• HO-2 policies are a broad type of home insurance. Similar to HO-1 policies, this type of home insurance only covers perils named in the policy. Aside from covering the home’s structure, HO-2 usually covers personal belongings, and some policies provide coverage for personal liability. The broad type of homeowners’ insurance covers all of the perils named in HO-1. In addition, HO-2 also covers accidental discharge or overflow of water or steam, falling objects, freezing of household systems like AC or heating, sudden and accidental damage from an artificially generated electrical current, sudden and accidental tearing apart, cracking, burning, or bulging of pipes and other household systems, as well as weight of ice, snow, or sleet.
HO-3 — Special Form

  • HO-3 policies are a special type of home insurance. HO-3 is an open-peril policy, as opposed to a named-peril policy like HO-1 and HO-2. That means unless the insurer excludes a peril from the policy, then the policy covers any kind of peril, named or not. Typically, an HO-3 policy will cover the home’s structure, as well as any structures that are attached, like a carport or garage. The policy should also provide coverage for personal belongings and personal liability, if someone is injured on the insured property. HO-3 is commonly offered by today’s leading home insurers.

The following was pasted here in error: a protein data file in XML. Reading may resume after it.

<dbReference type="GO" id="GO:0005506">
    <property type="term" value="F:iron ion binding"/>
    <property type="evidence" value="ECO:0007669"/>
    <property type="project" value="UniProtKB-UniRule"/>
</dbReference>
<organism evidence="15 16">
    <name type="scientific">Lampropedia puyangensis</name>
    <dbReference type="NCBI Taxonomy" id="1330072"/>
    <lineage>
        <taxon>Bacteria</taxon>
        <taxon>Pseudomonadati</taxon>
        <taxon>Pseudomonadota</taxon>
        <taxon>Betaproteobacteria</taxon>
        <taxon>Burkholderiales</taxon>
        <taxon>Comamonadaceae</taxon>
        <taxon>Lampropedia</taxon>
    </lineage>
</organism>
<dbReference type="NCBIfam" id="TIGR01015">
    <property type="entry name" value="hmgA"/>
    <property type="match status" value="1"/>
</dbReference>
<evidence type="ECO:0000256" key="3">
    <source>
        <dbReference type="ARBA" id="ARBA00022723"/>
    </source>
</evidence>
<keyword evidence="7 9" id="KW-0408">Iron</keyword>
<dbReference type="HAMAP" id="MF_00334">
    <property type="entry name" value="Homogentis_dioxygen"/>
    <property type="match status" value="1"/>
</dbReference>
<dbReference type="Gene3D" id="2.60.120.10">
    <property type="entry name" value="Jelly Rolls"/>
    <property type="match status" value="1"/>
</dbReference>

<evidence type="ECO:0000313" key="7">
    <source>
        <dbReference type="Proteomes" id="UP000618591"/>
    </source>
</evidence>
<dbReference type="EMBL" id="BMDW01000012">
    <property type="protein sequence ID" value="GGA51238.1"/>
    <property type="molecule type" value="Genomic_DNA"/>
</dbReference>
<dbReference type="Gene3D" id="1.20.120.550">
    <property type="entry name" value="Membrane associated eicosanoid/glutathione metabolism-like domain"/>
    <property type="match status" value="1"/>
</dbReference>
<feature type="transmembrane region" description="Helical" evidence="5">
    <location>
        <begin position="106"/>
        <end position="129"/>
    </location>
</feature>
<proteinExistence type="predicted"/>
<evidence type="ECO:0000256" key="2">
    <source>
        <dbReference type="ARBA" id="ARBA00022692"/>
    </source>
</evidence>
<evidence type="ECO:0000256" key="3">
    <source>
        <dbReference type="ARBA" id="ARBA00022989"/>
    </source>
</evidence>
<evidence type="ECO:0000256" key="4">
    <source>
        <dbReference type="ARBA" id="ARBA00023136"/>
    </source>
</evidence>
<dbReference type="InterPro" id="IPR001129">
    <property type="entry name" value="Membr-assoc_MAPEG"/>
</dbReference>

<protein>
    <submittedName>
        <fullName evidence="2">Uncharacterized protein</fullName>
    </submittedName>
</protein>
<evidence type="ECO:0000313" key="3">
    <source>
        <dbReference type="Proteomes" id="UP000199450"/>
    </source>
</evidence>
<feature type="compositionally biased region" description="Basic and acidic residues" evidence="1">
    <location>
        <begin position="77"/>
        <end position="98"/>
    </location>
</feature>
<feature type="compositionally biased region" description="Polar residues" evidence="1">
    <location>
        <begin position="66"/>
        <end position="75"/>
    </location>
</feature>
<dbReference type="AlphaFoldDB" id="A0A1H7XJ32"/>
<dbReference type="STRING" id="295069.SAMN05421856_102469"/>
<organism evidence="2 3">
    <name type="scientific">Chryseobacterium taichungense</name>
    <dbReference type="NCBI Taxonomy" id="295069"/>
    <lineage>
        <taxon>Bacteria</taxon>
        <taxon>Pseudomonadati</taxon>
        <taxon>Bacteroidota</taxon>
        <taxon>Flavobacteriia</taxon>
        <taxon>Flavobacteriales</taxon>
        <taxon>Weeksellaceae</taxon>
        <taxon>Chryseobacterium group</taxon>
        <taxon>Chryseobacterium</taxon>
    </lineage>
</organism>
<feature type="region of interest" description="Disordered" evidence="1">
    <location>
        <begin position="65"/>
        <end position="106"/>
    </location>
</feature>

Note: Insurers often exclude earthquakes and flooding from HO-3 plans and offer coverage for them separately from the main policy. Consumers are encouraged to speak with their agent about obtaining separate flood insurance coverage. Learn more about private flood coverage.

HO-5 — Comprehensive Form